They had smart kit – training gear, tracksuit tops, the latest ‘England’ strip, brightly-coloured boots – and a posse of coaches, physios, water-carriers on hand.
Both teams were well-drilled and the physicality of last night’s match was impressive. It would not be an exaggeration to suggest that the speed, skills and effort on display would have graced a male Under 18 schools 1st XV or club side.
These are serious athletes, playing a serious game. The passes were slick, most of them classic spin passes, mostly fired out perfectly for the receiver to run onto them. The tackling was resolutely fierce, the rucking and mauling unforgiving. Despite the 29 point margin, it was a ‘no quarter given or asked’ affair for the full eighty minutes and very well-received by a crowd I estimated as north of 3,000.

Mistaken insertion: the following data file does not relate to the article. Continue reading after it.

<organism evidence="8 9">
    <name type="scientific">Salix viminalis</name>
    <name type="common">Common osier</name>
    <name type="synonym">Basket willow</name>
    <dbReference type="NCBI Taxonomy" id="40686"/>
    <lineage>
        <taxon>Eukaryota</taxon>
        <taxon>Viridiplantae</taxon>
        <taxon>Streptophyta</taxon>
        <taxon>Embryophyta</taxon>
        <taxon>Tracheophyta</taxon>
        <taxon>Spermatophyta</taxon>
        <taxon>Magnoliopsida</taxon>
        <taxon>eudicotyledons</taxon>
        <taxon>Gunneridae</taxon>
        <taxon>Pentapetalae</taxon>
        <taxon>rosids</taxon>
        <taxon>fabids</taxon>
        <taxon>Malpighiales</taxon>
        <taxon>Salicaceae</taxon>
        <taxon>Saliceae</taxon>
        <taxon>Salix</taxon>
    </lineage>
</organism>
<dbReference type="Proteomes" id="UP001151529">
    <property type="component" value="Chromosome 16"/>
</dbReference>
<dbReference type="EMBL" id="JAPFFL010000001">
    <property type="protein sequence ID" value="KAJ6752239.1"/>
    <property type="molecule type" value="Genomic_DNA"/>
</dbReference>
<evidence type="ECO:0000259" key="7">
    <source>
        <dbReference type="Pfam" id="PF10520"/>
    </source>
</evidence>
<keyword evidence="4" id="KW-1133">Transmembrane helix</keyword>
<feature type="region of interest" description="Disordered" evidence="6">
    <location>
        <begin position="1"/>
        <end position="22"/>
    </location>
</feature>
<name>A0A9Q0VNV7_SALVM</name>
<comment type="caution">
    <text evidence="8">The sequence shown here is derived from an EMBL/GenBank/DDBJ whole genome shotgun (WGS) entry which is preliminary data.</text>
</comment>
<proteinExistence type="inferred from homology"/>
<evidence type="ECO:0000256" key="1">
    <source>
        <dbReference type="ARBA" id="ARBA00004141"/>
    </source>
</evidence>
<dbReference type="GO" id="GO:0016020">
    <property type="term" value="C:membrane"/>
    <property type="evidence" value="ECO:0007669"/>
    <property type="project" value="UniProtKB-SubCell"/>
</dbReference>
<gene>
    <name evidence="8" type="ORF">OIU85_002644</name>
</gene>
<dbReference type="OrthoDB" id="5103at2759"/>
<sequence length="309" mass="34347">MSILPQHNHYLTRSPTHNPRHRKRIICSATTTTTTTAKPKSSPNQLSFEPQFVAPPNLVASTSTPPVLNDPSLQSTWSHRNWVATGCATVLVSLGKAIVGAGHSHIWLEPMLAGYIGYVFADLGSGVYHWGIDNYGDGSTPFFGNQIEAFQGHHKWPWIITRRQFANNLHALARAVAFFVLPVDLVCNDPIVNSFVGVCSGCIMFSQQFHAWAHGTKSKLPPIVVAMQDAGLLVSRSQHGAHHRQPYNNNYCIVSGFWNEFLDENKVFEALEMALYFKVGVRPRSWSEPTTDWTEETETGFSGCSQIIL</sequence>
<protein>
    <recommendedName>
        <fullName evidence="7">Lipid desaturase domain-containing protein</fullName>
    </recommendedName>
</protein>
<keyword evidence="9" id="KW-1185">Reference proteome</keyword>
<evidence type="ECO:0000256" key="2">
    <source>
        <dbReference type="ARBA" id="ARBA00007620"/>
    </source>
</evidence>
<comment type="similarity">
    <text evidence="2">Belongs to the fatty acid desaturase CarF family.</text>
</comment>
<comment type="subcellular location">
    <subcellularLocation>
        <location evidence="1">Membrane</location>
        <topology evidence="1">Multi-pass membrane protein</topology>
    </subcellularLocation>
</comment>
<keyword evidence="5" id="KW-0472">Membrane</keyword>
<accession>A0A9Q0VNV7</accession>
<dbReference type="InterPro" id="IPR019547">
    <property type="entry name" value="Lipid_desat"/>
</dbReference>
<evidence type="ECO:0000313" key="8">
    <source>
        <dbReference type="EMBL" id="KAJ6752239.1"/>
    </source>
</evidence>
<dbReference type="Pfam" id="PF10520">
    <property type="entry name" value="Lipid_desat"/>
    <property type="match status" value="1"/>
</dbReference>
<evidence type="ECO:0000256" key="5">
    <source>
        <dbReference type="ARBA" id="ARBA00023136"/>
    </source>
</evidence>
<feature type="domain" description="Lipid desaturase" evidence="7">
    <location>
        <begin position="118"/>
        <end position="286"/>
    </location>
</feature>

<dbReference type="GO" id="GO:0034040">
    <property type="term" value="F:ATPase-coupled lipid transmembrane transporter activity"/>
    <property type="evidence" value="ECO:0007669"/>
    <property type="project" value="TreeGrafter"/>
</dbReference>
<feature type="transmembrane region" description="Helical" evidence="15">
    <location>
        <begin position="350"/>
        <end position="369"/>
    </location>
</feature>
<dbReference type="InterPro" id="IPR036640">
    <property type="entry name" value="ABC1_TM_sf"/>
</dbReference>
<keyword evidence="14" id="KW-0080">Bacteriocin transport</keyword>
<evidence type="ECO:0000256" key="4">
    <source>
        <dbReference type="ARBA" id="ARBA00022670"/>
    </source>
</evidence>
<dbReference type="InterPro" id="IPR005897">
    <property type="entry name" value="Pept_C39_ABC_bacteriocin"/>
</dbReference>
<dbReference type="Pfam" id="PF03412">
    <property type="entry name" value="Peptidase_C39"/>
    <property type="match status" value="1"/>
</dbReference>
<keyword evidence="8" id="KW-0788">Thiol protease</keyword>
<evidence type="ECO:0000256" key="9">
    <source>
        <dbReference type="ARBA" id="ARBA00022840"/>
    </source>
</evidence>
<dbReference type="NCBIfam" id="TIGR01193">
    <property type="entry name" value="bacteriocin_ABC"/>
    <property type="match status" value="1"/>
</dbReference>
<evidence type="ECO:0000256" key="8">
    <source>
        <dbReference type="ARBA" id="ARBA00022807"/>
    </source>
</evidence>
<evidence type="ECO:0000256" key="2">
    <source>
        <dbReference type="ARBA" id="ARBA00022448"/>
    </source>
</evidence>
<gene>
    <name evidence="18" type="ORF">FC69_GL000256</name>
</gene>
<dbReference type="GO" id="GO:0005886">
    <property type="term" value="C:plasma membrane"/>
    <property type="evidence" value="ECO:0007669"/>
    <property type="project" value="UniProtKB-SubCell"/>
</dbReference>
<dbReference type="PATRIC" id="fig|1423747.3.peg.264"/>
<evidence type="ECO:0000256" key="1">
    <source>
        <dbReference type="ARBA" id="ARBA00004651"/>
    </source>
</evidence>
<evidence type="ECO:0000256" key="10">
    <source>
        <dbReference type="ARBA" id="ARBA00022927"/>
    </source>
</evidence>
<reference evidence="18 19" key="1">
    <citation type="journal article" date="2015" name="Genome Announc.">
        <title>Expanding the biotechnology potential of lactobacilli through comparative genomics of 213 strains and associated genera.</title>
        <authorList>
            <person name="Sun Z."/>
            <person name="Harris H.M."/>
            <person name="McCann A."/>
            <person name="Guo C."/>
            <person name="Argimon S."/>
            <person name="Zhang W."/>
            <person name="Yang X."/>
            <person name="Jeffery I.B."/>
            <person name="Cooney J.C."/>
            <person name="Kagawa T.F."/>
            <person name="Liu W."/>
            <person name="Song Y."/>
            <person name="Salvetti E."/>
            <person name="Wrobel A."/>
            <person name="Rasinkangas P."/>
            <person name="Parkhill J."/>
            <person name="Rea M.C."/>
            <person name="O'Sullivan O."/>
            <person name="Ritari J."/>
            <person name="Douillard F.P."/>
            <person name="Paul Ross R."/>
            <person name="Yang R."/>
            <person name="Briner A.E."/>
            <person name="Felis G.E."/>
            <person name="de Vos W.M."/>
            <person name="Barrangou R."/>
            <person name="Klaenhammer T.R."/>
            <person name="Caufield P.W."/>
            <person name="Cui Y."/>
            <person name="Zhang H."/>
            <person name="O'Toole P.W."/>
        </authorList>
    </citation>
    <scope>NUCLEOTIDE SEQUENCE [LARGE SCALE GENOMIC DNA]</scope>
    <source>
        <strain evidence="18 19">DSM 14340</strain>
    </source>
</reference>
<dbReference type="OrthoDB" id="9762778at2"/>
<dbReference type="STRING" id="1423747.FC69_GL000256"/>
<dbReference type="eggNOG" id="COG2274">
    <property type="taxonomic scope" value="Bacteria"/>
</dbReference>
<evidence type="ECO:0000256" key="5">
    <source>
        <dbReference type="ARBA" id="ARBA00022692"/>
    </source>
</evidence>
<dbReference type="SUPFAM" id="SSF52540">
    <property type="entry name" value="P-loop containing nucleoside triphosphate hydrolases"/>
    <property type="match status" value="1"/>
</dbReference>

One thing I noted (as a nod to femininity) was that many players on both sides wore their hair long or longish.
In consequence, at various pauses or stoppages in play, there was quite a bit of re-adjusting the hair, and re-twizzling or tightening it, before using the band to secure it again.
In the pre-professional rugby era, players such as England back-row forward Mickey ‘The Munch’ Skinner used to joke about his peers being the ‘piano-shifters’ and the backs being ‘the girls’, who spent more time tending their hair than doing anything so vulgar as getting their kit dirty or tackling.
As I wrote earlier, elite women’s rugby has come a long way in the last decade but at least (for the sexists amongst us), both backs and forwards spend due time tending to their hair.
That said, in concluding, I repeat my original contention.
Rugby is not a women’s game. It’s a men’s game, now also played by women. Frankly, since there is no difference in the manner, tactics and approach with which the genders now play it at elite level, if offered the chance to choose one or the other, I would always opt to watch the male version.